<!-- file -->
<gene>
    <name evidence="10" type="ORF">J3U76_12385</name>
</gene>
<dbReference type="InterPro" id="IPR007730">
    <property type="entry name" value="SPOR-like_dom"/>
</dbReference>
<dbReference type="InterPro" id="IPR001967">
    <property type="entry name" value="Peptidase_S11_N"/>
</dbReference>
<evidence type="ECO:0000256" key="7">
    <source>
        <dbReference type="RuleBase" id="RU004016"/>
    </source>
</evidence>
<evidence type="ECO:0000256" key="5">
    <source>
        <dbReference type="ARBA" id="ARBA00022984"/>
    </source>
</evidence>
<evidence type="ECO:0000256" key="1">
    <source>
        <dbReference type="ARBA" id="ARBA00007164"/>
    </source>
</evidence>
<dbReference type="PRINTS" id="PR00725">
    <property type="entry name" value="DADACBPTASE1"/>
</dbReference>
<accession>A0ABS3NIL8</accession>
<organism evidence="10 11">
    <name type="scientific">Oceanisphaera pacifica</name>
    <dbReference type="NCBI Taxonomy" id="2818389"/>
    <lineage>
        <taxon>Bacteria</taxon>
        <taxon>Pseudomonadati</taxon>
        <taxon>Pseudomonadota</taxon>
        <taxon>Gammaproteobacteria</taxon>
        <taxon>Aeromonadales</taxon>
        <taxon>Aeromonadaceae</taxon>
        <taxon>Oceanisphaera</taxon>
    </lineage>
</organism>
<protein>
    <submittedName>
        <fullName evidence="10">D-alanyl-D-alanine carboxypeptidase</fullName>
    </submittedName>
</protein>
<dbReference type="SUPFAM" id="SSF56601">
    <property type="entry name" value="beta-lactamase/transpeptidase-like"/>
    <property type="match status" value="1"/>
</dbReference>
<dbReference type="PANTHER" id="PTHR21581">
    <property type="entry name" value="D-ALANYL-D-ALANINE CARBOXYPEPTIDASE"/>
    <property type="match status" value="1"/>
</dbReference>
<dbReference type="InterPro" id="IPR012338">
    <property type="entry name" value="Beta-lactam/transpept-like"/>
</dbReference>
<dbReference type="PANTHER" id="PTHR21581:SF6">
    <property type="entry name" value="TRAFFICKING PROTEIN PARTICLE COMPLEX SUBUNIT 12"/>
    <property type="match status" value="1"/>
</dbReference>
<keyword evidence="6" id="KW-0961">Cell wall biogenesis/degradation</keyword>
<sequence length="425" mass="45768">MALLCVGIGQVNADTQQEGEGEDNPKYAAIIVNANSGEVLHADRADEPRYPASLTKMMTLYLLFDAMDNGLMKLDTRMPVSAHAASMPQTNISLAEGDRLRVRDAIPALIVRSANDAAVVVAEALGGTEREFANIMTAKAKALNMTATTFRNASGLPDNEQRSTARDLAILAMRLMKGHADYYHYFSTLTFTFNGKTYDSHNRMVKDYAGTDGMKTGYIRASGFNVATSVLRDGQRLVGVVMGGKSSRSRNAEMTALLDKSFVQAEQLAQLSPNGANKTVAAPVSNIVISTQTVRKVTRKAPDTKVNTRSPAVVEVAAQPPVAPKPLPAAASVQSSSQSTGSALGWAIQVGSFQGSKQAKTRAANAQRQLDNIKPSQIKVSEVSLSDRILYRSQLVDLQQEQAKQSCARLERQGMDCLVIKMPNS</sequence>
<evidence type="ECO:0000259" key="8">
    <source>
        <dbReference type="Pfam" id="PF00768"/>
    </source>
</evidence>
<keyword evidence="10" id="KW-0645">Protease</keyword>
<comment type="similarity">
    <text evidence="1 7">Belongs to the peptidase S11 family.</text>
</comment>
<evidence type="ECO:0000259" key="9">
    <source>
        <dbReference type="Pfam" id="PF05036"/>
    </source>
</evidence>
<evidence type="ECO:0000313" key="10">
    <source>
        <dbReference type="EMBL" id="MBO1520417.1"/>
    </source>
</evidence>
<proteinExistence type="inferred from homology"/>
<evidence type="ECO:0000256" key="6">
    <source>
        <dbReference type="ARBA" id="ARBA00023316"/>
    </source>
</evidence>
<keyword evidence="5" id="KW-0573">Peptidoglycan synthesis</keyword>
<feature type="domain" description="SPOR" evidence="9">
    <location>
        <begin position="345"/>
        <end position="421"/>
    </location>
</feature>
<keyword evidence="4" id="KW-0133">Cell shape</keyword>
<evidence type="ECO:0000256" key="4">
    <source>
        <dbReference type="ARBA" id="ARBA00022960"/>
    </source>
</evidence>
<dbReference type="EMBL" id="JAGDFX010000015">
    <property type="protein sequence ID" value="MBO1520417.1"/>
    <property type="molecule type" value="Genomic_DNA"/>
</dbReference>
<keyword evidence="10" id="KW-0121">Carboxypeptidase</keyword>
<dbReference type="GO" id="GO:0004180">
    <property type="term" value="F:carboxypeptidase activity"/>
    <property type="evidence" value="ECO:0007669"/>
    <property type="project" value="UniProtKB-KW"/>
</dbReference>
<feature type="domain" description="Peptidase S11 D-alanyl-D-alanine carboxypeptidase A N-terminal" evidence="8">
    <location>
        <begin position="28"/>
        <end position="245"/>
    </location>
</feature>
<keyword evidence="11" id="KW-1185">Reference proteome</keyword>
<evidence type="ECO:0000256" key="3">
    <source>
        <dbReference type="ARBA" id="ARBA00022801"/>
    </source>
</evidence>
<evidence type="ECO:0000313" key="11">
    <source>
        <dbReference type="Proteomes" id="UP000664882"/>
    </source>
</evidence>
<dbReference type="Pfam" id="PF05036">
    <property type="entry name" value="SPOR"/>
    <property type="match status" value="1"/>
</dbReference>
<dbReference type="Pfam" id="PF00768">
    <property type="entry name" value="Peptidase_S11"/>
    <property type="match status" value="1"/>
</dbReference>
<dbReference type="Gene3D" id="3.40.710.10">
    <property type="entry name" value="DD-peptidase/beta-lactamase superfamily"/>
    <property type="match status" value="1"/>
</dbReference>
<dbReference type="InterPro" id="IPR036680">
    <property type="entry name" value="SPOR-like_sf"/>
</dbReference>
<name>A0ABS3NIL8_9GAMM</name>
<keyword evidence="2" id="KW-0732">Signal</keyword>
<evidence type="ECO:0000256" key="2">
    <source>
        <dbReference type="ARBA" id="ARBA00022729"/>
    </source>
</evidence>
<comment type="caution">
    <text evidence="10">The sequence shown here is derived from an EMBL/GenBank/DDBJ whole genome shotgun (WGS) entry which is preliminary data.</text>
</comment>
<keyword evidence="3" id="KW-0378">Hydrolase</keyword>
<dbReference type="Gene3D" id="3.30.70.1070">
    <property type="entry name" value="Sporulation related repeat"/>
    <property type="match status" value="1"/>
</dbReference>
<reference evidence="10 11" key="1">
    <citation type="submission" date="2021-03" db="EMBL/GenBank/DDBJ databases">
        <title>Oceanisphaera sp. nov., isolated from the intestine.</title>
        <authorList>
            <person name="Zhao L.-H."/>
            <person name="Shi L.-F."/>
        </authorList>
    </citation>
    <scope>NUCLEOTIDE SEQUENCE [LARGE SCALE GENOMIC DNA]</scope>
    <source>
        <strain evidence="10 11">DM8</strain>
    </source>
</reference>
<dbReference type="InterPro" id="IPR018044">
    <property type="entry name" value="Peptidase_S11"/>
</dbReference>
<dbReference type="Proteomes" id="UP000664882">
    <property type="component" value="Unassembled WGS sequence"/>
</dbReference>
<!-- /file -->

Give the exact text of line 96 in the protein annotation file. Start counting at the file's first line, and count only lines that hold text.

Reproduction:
<keyword evidence="4" id="KW-0133">Cell shape</keyword>